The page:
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German unity strategy mapped // War allies agree on 2-step formula

OTTAWA - The four major World War II allies and the two Germanys announced agreement Tuesday on a framework for negotiating Germany's reunification. The statement said that after talks among the Soviet Union, Britain, France, the United States and East and West Germany here, the nations agreed on a two-stage plan.

West and East Germany would first discuss the domestic details of unification and then meet with the other four nations - the Big Four allied powers that defeated Nazi Germany in World War II - on more controversial questions relating to postwar security issues.

Although some difficult issues remain to be negotiated, the swift pace of agreements between East and West suggested that the unification of Germany, which has been divided for more than four decades, could be achieved much sooner than anyone had anticipated.

Six diplomats, including Secretary of State James Baker, Soviet Foreign Minister Eduard Shevardnadze, West German Foreign Minister Hans-Dietrich Genscher and East German Foreign Minister Oskar Fisher, said preliminary discussions would begin "shortly" leading to high-level conferences. "The process has been launched," said a Soviet official after the diplomats issued their statement.

As the foreign ministers met at the three-day conference in Ottawa, East and West Germany passed a milestone toward reunification by agreeing to begin immediate talks on forging a common currency.

Another more problematic issue in reunification is whether a united Germany would remain a member of the NATO alliance as West Germany and its allies want, or be neutral, as the East Germans and the Soviet Union prefer.

Under the plan for German reunification, the two Germanys would work out the internal aspects of unification themselves as soon as a democratic government has come to power in East Germany after elections on March 18.

The Germanys would then start to negotiate their future security arrangements with the four powers, which still retain legal rights over Germany.

Despite the importance of the agreement, the announcement was very short.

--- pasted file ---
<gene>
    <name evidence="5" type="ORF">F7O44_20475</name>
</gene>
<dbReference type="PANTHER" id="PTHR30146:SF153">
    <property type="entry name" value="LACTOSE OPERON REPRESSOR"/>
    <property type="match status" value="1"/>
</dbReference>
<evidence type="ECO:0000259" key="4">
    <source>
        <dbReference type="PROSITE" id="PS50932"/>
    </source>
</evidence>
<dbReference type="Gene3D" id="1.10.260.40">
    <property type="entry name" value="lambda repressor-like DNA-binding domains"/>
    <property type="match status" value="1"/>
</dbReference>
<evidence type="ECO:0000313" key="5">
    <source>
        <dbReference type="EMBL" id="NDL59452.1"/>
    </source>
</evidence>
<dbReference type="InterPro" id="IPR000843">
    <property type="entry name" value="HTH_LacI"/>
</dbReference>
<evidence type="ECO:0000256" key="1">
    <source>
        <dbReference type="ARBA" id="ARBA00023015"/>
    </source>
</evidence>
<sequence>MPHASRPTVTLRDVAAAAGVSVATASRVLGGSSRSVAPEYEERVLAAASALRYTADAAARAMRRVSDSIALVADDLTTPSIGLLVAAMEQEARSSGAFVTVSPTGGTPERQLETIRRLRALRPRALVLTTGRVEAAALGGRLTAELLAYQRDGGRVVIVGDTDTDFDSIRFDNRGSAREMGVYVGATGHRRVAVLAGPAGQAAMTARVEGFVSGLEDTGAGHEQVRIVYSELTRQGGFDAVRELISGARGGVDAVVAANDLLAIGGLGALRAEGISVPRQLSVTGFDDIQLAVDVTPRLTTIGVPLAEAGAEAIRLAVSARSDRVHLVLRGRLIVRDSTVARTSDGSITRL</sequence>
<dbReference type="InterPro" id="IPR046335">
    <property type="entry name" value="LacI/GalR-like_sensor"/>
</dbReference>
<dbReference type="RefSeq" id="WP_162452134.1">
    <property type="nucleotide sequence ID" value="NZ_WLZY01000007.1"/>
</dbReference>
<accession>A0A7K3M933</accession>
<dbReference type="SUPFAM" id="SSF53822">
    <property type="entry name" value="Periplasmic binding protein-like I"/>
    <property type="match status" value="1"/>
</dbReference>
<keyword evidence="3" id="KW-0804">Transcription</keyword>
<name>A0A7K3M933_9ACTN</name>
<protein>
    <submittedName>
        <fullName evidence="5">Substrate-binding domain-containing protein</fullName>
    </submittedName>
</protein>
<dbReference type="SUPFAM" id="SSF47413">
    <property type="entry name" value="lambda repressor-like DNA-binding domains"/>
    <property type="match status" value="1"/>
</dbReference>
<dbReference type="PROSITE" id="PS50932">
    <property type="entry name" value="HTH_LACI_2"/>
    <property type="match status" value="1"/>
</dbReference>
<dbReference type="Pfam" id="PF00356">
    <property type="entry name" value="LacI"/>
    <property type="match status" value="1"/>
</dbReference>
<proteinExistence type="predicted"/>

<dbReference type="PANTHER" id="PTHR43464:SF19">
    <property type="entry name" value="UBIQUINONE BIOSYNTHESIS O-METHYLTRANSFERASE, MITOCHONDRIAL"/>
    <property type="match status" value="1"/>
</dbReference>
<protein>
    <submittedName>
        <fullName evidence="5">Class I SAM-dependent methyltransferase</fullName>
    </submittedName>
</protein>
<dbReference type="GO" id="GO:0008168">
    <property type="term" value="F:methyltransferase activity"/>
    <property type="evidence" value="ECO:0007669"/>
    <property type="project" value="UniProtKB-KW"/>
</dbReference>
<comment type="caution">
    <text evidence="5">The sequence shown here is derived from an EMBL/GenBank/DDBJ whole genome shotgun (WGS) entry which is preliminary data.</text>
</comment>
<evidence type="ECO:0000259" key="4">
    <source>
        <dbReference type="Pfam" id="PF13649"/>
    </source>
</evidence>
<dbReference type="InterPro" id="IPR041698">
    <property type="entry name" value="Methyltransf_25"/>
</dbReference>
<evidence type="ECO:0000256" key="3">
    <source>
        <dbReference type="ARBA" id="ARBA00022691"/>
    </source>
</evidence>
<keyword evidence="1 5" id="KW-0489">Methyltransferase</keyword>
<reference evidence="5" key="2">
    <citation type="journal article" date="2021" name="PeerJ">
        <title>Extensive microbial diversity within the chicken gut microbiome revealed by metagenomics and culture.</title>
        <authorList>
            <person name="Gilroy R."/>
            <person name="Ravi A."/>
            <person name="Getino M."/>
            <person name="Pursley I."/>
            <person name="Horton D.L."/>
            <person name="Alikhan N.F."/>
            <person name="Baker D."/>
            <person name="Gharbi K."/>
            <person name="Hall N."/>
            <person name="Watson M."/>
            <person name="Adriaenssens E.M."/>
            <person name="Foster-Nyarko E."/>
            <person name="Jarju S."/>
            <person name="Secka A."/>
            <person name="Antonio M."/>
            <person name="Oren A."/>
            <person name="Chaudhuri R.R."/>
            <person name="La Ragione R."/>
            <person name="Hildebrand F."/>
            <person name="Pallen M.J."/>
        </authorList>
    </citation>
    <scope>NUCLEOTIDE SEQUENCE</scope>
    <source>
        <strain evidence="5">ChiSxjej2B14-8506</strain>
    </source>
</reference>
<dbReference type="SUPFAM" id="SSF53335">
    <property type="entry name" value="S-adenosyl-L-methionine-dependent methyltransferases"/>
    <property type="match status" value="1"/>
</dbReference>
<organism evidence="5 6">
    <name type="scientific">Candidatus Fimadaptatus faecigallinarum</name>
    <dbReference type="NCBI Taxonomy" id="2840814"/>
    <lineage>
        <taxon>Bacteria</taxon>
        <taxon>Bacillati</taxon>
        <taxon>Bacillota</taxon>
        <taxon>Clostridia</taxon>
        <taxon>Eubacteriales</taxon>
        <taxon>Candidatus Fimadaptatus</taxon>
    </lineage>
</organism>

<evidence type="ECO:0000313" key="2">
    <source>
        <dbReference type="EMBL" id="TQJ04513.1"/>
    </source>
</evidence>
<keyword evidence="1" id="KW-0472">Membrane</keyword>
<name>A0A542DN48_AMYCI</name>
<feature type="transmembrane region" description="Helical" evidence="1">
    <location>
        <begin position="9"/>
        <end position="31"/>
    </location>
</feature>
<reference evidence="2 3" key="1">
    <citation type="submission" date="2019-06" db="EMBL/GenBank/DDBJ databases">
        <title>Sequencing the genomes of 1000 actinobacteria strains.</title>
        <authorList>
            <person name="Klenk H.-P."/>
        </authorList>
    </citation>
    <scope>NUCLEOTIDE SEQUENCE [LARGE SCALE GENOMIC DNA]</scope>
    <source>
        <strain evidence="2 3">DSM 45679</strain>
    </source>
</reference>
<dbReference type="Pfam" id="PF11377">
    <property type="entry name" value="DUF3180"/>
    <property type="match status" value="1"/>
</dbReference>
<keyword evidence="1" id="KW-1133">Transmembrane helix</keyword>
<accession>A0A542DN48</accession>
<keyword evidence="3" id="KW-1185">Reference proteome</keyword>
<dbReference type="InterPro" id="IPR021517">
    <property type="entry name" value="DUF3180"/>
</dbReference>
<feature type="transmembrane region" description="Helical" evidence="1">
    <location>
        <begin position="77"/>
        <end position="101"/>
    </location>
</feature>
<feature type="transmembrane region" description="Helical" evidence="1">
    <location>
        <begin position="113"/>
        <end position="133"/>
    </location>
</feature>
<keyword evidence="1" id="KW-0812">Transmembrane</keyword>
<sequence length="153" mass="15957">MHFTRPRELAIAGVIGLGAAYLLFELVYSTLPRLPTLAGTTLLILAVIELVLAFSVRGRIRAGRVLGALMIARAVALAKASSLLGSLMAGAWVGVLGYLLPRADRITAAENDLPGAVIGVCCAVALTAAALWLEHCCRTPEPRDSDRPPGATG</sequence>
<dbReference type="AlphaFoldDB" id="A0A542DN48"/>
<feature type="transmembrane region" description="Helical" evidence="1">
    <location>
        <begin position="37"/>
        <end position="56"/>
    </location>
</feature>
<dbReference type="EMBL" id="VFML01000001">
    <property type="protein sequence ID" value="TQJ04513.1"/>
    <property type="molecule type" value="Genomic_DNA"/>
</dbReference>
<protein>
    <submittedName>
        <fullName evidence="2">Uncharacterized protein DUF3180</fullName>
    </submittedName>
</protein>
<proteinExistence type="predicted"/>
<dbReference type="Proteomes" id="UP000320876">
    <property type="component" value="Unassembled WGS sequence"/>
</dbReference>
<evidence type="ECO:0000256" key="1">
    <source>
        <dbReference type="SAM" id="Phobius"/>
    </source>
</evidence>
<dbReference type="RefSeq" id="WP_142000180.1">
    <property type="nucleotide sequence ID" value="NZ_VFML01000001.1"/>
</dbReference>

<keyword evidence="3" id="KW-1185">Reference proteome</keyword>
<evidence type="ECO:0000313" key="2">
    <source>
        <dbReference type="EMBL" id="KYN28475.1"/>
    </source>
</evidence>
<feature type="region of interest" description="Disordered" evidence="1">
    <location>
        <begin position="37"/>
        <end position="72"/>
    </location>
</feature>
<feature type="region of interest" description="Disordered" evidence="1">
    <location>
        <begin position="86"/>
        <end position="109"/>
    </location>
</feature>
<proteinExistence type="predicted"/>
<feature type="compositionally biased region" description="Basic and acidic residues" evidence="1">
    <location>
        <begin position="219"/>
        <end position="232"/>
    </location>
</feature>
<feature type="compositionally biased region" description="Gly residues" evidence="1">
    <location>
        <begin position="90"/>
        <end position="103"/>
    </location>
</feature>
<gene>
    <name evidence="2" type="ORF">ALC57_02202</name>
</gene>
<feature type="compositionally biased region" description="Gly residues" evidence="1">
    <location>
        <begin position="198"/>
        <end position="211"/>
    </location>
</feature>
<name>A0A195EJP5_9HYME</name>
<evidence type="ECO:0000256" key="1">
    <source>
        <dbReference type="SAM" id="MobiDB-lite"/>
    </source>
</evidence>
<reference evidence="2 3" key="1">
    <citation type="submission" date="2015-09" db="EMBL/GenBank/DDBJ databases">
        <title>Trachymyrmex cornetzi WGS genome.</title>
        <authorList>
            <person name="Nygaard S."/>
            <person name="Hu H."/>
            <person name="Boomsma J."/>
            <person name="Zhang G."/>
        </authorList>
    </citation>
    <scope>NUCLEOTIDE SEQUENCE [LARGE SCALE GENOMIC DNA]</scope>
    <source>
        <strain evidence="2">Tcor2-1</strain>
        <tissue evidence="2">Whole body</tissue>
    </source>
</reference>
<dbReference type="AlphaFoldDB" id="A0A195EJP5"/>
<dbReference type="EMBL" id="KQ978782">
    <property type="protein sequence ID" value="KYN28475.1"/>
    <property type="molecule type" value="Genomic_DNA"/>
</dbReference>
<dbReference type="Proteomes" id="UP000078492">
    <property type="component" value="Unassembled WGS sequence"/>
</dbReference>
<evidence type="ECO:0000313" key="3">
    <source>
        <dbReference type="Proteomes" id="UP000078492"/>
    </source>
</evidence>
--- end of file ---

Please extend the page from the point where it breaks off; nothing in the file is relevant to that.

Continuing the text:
It said that the foreign ministers of West and East Germany would meet with their counterparts from the United States, the Soviet Union, Britain and France at an unspecified time and place "to discuss external aspects of the establishment of German unity, including the issues of security of the neighboring states."

It said that "preliminary discussions at the official level will begin shortly."

It is expected that if an agreement can be forged by the six nations, it would be formally approved by an East-West conference of 35 nations that originally met in Helsinki in 1975.

The three Western powers and the Bonn government want a united Germany to remain in the North Atlantic Treaty Organization, but on terms that "satisfy the legitimate security interests of the Soviet Union and Poland," as British Foreign Secretary Douglas Hurd put it Tuesday.

Hurd said at a news conference that non-German NATO forces would be barred from present-day East Germany. But he said the Soviet Union would be permitted to retain some of its troops stationed there for an agreed period.

In addition, a united Germany would "give a clear and binding agreement to respect Poland's present-day frontiers," which include land that was once German.

Asked Tuesday whether a united Germany could remain in NATO, Shevardnadze shrugged his shoulders and declined to reply.

But on Monday he said that "the most sensible way" to reunify Germany was to neutralize the country, although he acknowledged that this was "not the only way."

Throughout the meeting, the Soviet Union and its East European allies had appeared uncertain and divided over the Western proposals on German unification, their unity clearly under strain as a result of the political changes under way there.

Western officials maintained that the Soviets had been less rigid in private than in their public stance.

During the Ottawa talks, the three Western powers said that they have told the East Europeans in particular that a united Germany firmly anchored to the NATO alliance would be less threatening than if it is left on its own as neutral.

On Tuesday the British foreign secretary said "a useful weight of opinion" had formed during the conference against the idea of a neutral Germany in Eastern Europe. He cited Poland and Hungary as two leading opponents.

The NATO and Warsaw Pact ministers also concluded their talks Tuesday with broad agreement that an "open skies" agreement between the two alliances would play an important role in strengthening mutual confidence and reinforcing the process of disarmament under way in Europe.

The meeting of the foreign ministers had originally been called to begin negotiations for the "open skies" agreement between the two alliances under which each side would open its airspace for aerial inspection by the other as a means of boosting confidence between the superpowers.

But the talks quickly became dominated by Western efforts to negotiate on German reunification.

The agreements Tuesday suggested that the major powers were on the verge of an agreement cutting back on conventional military forces in Europe after more than 15 years of fruitless negotiations.

"Open skies opens a new dimension of confidence building," Genscher, the West German foreign minister, said.

Many officials also called for a new round of disarmament talks to begin as soon as the present Vienna negotiations produce a conventional arms reduction agreement later this year.

- Information from the New York Times, Washington Post and Cox News Service was used in this report.